SAO PAOLO, Brazil — Thousands of Brazilians could be left without healthcare as Cuba begins pulling out 8,400 doctors who have been stationed in the country’s smallest and remotest towns for the past five years.
In an official statement dated November 14, Havana announced it will end its agreement with Brazil as a response to president-elect Jair Bolsonaro’s public comments about the program, which it deemed “threatening and depreciative”. On multiple occasions over the course of the presidential campaign, Bolsonaro has disputed the skills of the Cuban doctors and criticized the agreement’s terms.
Launched in 2013 by former president Dilma Rousseff, the program “Mais Médicos” (More Doctors) sought to widen healthcare access in Brazil’s most vulnerable towns, some of which never had a resident doctor before. It opened thousands of job posts in those areas, offering salaries of around 3,500 dollars per month plus a stipend for housing and meals (for comparison, Brazil’s minimum wage is currently around 300 dollars per month).
The program gave preference to Brazilian doctors, but after they’ve signed up for only six percent of the job openings, the remaining vacancies were filled by Cuban doctors who were brought in through a deal signed by Brazil’s Ministry of Health and Havana and mediated by WHO’s Pan American Health Organisation. By the agreement’s terms, Brazil doesn’t hire the Cuban doctors directly: instead, it pays the Cuban government, who recruits, manages and compensates them as civil servants — with a salary that is around 25 percent of what Brazil would pay them had they been hired individually.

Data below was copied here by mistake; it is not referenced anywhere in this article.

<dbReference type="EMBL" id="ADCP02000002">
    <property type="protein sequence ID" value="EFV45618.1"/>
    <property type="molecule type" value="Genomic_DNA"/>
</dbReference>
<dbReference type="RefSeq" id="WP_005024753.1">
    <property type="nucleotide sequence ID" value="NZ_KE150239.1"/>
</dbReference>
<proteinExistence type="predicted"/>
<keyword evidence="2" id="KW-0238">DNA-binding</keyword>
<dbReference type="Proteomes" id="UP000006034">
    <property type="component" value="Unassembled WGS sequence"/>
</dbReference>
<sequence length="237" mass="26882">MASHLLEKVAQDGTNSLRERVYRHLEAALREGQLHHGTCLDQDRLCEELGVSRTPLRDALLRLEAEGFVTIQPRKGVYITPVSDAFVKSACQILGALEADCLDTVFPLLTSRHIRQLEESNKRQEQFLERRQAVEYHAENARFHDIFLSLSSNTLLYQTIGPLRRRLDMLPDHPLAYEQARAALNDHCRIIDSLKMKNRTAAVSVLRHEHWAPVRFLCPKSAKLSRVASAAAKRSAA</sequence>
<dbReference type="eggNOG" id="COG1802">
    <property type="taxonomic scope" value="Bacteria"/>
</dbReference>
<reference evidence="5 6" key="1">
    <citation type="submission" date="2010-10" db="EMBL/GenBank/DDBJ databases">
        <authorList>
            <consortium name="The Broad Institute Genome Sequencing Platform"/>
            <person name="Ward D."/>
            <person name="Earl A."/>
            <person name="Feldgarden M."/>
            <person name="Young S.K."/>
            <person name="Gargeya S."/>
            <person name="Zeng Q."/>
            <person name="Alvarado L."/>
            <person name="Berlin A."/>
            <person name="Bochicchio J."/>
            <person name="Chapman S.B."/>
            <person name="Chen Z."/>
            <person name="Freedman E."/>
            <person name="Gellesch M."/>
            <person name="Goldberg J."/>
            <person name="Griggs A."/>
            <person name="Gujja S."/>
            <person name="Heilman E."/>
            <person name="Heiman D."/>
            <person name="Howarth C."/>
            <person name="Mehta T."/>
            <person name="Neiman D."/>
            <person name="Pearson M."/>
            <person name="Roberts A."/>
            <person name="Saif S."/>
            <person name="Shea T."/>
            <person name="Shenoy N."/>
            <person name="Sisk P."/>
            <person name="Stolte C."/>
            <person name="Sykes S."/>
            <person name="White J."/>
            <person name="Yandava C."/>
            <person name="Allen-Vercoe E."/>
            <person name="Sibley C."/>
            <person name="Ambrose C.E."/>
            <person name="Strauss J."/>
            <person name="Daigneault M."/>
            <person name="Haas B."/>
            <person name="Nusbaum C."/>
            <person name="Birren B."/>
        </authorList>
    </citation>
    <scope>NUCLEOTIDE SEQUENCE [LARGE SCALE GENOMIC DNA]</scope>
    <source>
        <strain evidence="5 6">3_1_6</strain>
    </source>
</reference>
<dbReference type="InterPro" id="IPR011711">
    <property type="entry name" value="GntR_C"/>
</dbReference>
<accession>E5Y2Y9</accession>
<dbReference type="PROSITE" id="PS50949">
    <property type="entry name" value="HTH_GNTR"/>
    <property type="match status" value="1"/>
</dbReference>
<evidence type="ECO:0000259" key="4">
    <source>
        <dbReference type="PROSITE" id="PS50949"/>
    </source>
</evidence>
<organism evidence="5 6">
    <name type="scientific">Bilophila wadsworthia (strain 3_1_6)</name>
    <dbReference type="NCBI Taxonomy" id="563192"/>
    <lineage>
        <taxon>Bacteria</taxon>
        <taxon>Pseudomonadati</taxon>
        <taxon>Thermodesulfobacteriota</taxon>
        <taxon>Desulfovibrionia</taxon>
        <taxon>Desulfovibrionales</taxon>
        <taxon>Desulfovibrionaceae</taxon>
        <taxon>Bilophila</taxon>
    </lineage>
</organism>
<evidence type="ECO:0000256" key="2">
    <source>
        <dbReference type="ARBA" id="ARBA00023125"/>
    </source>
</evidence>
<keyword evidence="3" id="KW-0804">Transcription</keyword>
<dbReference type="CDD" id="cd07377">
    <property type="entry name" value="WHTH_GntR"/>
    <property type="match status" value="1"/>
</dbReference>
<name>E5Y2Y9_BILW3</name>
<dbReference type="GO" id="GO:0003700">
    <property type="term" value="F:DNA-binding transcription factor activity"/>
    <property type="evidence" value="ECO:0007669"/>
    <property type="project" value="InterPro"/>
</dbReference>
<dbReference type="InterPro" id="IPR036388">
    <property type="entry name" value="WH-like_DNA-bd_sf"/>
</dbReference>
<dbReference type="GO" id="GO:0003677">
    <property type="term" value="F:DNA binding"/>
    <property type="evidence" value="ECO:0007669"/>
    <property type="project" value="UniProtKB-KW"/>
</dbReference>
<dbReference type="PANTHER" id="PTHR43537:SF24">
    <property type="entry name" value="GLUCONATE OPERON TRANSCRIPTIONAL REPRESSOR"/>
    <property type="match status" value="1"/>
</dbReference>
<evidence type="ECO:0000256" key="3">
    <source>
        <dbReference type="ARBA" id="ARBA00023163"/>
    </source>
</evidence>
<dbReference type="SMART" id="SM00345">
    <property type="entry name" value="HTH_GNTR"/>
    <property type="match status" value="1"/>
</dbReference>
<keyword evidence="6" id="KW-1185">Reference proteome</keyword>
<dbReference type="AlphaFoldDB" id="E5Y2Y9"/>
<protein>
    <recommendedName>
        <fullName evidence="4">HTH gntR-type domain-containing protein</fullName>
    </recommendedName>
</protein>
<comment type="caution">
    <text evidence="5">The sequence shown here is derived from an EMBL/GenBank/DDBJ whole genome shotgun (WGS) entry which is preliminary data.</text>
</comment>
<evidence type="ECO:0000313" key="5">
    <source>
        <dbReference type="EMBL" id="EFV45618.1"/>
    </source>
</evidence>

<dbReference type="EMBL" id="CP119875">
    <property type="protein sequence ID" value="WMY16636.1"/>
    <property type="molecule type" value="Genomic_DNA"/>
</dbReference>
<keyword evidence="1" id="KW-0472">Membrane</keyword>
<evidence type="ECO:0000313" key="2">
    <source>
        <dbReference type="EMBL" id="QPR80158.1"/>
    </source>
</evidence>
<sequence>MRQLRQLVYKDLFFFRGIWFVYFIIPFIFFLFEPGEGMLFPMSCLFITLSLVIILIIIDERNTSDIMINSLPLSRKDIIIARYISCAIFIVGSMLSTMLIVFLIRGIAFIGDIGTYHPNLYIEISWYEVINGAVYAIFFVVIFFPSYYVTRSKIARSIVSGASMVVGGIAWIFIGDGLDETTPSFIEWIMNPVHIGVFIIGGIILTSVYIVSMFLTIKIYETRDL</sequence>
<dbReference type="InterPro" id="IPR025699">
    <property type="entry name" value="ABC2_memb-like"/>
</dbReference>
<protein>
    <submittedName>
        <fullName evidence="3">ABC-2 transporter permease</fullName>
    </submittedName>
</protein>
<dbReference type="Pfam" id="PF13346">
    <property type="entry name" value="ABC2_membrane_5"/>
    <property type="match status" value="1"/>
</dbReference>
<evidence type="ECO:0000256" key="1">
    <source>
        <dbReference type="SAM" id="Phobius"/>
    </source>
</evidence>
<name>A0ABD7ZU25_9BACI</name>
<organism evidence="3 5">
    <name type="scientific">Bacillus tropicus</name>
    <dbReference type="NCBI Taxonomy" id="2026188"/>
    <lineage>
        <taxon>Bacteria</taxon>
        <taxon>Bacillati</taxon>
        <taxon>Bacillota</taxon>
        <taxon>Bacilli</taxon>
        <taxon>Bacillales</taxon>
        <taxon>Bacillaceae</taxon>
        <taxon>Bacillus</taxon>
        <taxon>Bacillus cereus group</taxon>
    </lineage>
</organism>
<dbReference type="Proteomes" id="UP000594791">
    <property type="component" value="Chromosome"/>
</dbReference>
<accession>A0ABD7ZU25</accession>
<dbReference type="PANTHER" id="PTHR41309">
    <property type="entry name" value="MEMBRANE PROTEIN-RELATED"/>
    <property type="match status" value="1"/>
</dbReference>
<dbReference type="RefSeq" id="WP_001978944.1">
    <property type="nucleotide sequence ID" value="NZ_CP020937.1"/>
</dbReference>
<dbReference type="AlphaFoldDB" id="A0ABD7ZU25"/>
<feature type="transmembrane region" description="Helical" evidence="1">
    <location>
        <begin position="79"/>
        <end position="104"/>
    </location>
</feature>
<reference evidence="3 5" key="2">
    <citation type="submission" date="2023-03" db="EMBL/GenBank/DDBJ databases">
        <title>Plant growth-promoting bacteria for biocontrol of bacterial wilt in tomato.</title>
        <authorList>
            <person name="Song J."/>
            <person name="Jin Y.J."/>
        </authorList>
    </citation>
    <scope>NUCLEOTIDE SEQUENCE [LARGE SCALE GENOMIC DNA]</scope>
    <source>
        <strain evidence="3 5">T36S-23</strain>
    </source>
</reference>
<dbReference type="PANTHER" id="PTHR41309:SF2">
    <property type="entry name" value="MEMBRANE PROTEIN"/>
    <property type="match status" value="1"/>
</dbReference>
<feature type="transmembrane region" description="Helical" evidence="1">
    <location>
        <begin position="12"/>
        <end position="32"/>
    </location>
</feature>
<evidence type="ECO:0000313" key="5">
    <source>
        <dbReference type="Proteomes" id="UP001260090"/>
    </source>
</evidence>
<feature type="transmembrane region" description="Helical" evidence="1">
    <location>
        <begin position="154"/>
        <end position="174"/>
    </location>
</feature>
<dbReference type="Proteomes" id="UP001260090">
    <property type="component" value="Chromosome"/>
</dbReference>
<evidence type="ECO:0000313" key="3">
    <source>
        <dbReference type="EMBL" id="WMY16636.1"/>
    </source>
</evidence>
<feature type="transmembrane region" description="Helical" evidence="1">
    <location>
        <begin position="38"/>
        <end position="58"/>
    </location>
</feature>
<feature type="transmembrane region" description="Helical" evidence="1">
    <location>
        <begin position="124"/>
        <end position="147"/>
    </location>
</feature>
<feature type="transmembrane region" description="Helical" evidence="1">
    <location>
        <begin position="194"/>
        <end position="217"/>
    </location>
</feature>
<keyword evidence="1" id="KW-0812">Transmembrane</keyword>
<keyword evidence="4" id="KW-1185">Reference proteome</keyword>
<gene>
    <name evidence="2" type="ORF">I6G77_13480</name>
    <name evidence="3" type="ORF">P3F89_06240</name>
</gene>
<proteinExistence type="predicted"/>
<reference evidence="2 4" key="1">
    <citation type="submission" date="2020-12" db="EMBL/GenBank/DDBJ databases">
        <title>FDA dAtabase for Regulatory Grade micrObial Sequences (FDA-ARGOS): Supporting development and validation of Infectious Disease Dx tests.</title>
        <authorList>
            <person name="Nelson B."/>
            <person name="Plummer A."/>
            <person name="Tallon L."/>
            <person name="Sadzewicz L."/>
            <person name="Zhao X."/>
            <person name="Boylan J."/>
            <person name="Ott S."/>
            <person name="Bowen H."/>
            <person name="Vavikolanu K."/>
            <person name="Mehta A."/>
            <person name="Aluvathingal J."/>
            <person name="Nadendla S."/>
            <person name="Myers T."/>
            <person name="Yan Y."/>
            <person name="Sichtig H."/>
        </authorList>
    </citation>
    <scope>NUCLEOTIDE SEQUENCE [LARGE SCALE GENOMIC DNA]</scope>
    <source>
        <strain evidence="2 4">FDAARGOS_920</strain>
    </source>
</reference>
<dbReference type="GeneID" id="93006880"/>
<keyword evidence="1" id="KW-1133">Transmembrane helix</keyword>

The deal met plenty of criticism since the first doctors began to arrive. They were booed in airports by massive crowds and were called “slaves” in protests led by Brazilian medical associations.
Bolsonaro himself, at the time a congressman at the Chamber of Deputies, went to the Supreme Court demanding the program’s suspension. Both during his time as congressman and the presidential race, he repeatedly said that the program was “slave work”. He’s promised to send the doctors back to Cuba with the “strike of a pen” so that they could assist the “the members of the Workers’ Party who will soon be sent to Guantanamo”. In a TV interview in July 2018, he said that “no one has any proof of whether [the Cuban doctors] have any knowledge of medicine”.
In its official pull out statement, Havana said: “The Brazilian people — who made the ‘More Doctors’ program a success, who trusted the Cuban doctors from the beginning, who appreciated the respectful, sensitive and professional treatment they received — will understand who is responsible for our doctors being unable to continue providing support in the country.”
Bolsonaro responded on his social media channels that Havana simply didn’t want to accept new terms: to relay the full salary back to its doctors and that they’d validate their medical diplomas in Brazil through an exam. He called it an “irresponsible decision by the Cuban dictatorship” for disregarding the impact it would have on the lives of Brazilians.
As journalist Leonardo Sakamoto writes, this could lead to the “first social crisis in Bolsonaro’s government”, and one that’s unfolding even before he takes office.
Cubans make up 45 percent of the More Doctors professionals. Around 28 percent of Brazil’s cities served by the program only count with one resident Cuban doctor. Around 90 percent of the doctors working in indigenous areas in Brazil are Cubans.